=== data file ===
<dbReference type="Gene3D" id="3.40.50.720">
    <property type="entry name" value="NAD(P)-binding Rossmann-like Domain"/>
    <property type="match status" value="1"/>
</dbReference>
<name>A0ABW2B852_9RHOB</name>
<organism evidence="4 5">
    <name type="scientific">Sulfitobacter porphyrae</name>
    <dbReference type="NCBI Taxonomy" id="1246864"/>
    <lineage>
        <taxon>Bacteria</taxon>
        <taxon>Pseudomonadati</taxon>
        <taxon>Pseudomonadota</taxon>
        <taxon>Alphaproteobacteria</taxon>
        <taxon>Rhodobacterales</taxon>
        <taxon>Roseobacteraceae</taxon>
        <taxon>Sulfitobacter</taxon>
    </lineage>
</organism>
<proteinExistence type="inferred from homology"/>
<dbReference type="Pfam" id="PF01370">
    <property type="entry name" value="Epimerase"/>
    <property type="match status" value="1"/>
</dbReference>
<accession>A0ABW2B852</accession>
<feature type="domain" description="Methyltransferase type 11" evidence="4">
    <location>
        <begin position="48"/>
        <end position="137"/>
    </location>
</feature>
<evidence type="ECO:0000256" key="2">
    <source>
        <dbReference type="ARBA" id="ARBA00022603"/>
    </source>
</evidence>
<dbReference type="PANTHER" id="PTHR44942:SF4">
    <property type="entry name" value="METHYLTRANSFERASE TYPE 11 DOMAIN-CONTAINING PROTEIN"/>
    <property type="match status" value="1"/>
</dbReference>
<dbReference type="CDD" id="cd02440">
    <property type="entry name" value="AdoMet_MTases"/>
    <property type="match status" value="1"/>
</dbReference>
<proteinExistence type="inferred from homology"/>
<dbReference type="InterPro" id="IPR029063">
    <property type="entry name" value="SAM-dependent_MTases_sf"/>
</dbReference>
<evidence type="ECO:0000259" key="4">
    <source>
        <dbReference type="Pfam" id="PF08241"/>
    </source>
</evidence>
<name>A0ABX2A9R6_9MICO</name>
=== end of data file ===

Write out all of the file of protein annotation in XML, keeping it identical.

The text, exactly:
<dbReference type="Gene3D" id="3.40.50.720">
    <property type="entry name" value="NAD(P)-binding Rossmann-like Domain"/>
    <property type="match status" value="1"/>
</dbReference>
<name>A0ABW2B852_9RHOB</name>
<organism evidence="4 5">
    <name type="scientific">Sulfitobacter porphyrae</name>
    <dbReference type="NCBI Taxonomy" id="1246864"/>
    <lineage>
        <taxon>Bacteria</taxon>
        <taxon>Pseudomonadati</taxon>
        <taxon>Pseudomonadota</taxon>
        <taxon>Alphaproteobacteria</taxon>
        <taxon>Rhodobacterales</taxon>
        <taxon>Roseobacteraceae</taxon>
        <taxon>Sulfitobacter</taxon>
    </lineage>
</organism>
<proteinExistence type="inferred from homology"/>
<dbReference type="Pfam" id="PF01370">
    <property type="entry name" value="Epimerase"/>
    <property type="match status" value="1"/>
</dbReference>
<accession>A0ABW2B852</accession>
<feature type="domain" description="Methyltransferase type 11" evidence="4">
    <location>
        <begin position="48"/>
        <end position="137"/>
    </location>
</feature>
<evidence type="ECO:0000256" key="2">
    <source>
        <dbReference type="ARBA" id="ARBA00022603"/>
    </source>
</evidence>
<dbReference type="PANTHER" id="PTHR44942:SF4">
    <property type="entry name" value="METHYLTRANSFERASE TYPE 11 DOMAIN-CONTAINING PROTEIN"/>
    <property type="match status" value="1"/>
</dbReference>
<dbReference type="CDD" id="cd02440">
    <property type="entry name" value="AdoMet_MTases"/>
    <property type="match status" value="1"/>
</dbReference>
<proteinExistence type="inferred from homology"/>
<dbReference type="InterPro" id="IPR029063">
    <property type="entry name" value="SAM-dependent_MTases_sf"/>
</dbReference>
<evidence type="ECO:0000259" key="4">
    <source>
        <dbReference type="Pfam" id="PF08241"/>
    </source>
</evidence>
<name>A0ABX2A9R6_9MICO</name>